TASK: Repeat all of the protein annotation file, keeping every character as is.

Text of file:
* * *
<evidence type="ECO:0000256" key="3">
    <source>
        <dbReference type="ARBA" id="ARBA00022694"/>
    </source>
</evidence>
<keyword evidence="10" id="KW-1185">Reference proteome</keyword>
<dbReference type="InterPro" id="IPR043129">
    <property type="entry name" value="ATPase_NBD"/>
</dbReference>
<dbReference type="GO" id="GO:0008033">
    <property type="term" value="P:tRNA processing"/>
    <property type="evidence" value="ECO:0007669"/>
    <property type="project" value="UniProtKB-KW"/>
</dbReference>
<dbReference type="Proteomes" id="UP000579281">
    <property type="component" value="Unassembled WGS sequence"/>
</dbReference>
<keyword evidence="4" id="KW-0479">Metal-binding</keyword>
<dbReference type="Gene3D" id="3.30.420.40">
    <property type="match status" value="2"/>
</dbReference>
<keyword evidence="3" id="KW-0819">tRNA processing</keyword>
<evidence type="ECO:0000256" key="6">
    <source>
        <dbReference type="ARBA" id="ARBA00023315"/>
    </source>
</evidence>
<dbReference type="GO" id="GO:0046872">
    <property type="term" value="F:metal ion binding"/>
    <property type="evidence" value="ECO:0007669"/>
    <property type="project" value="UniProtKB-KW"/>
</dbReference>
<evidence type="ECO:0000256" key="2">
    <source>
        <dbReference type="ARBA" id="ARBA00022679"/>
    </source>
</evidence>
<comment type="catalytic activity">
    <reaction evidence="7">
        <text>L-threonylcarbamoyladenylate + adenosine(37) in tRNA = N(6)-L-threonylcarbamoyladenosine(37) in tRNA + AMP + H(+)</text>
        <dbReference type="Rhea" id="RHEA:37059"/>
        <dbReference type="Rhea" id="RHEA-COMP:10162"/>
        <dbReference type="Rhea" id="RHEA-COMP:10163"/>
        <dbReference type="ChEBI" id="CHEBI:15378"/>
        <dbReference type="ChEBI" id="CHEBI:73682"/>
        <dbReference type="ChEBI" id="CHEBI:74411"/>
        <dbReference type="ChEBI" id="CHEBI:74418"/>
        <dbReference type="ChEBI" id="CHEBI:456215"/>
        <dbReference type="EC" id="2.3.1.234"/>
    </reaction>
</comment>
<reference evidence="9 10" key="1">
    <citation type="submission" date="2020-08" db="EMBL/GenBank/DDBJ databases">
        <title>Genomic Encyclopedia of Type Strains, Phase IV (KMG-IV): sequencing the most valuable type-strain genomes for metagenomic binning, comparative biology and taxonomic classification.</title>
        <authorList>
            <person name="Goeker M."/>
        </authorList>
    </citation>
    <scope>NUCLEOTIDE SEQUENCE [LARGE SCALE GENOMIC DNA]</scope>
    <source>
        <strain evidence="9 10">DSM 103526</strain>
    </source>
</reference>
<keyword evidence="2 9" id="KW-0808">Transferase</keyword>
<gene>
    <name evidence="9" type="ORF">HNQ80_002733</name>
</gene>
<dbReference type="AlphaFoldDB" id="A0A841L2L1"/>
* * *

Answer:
<evidence type="ECO:0000256" key="3">
    <source>
        <dbReference type="ARBA" id="ARBA00022694"/>
    </source>
</evidence>
<keyword evidence="10" id="KW-1185">Reference proteome</keyword>
<dbReference type="InterPro" id="IPR043129">
    <property type="entry name" value="ATPase_NBD"/>
</dbReference>
<dbReference type="GO" id="GO:0008033">
    <property type="term" value="P:tRNA processing"/>
    <property type="evidence" value="ECO:0007669"/>
    <property type="project" value="UniProtKB-KW"/>
</dbReference>
<dbReference type="Proteomes" id="UP000579281">
    <property type="component" value="Unassembled WGS sequence"/>
</dbReference>
<keyword evidence="4" id="KW-0479">Metal-binding</keyword>
<dbReference type="Gene3D" id="3.30.420.40">
    <property type="match status" value="2"/>
</dbReference>
<keyword evidence="3" id="KW-0819">tRNA processing</keyword>
<evidence type="ECO:0000256" key="6">
    <source>
        <dbReference type="ARBA" id="ARBA00023315"/>
    </source>
</evidence>
<dbReference type="GO" id="GO:0046872">
    <property type="term" value="F:metal ion binding"/>
    <property type="evidence" value="ECO:0007669"/>
    <property type="project" value="UniProtKB-KW"/>
</dbReference>
<evidence type="ECO:0000256" key="2">
    <source>
        <dbReference type="ARBA" id="ARBA00022679"/>
    </source>
</evidence>
<comment type="catalytic activity">
    <reaction evidence="7">
        <text>L-threonylcarbamoyladenylate + adenosine(37) in tRNA = N(6)-L-threonylcarbamoyladenosine(37) in tRNA + AMP + H(+)</text>
        <dbReference type="Rhea" id="RHEA:37059"/>
        <dbReference type="Rhea" id="RHEA-COMP:10162"/>
        <dbReference type="Rhea" id="RHEA-COMP:10163"/>
        <dbReference type="ChEBI" id="CHEBI:15378"/>
        <dbReference type="ChEBI" id="CHEBI:73682"/>
        <dbReference type="ChEBI" id="CHEBI:74411"/>
        <dbReference type="ChEBI" id="CHEBI:74418"/>
        <dbReference type="ChEBI" id="CHEBI:456215"/>
        <dbReference type="EC" id="2.3.1.234"/>
    </reaction>
</comment>
<reference evidence="9 10" key="1">
    <citation type="submission" date="2020-08" db="EMBL/GenBank/DDBJ databases">
        <title>Genomic Encyclopedia of Type Strains, Phase IV (KMG-IV): sequencing the most valuable type-strain genomes for metagenomic binning, comparative biology and taxonomic classification.</title>
        <authorList>
            <person name="Goeker M."/>
        </authorList>
    </citation>
    <scope>NUCLEOTIDE SEQUENCE [LARGE SCALE GENOMIC DNA]</scope>
    <source>
        <strain evidence="9 10">DSM 103526</strain>
    </source>
</reference>
<keyword evidence="2 9" id="KW-0808">Transferase</keyword>
<gene>
    <name evidence="9" type="ORF">HNQ80_002733</name>
</gene>
<dbReference type="AlphaFoldDB" id="A0A841L2L1"/>